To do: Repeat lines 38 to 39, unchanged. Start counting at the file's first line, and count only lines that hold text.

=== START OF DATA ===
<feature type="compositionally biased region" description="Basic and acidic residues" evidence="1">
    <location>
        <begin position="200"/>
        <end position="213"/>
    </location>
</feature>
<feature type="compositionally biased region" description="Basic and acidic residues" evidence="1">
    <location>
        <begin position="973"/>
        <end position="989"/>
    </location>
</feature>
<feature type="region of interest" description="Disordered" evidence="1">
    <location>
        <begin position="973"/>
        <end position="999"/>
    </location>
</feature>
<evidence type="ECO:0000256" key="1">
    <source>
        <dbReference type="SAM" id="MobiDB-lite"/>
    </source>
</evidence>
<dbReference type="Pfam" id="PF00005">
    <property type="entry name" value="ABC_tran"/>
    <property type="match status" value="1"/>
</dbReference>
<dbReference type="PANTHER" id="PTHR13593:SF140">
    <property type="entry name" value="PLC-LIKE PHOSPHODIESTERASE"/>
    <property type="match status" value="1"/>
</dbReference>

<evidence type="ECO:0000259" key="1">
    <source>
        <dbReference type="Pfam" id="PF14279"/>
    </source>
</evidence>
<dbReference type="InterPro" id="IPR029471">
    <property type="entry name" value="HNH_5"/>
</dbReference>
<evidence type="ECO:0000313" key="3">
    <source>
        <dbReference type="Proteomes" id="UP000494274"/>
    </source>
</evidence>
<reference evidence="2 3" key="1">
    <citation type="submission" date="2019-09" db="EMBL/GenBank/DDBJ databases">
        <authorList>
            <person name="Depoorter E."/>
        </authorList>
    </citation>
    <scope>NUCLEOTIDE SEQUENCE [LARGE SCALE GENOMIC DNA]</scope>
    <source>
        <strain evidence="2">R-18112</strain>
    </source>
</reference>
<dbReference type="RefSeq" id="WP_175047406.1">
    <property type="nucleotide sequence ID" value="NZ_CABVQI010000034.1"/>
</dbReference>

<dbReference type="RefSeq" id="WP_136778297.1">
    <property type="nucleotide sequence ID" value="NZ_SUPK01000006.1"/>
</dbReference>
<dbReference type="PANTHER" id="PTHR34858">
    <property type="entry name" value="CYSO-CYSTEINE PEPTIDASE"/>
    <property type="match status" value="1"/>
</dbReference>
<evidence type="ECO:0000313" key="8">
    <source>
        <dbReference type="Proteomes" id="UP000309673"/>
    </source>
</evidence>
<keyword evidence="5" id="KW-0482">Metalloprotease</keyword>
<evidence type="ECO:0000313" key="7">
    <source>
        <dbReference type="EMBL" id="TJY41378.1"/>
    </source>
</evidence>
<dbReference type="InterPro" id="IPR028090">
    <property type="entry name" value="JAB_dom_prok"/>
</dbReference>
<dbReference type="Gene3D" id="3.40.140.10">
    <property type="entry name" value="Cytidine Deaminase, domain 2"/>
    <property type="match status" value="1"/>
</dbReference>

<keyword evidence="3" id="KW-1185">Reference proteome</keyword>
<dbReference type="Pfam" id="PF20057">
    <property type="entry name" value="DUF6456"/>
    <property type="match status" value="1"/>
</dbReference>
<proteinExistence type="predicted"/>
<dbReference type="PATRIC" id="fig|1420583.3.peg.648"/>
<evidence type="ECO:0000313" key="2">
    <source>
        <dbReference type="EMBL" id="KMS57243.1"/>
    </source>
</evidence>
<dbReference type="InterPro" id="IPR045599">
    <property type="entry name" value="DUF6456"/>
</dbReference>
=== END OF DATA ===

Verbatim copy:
    <property type="entry name" value="HNH_5"/>
</dbReference>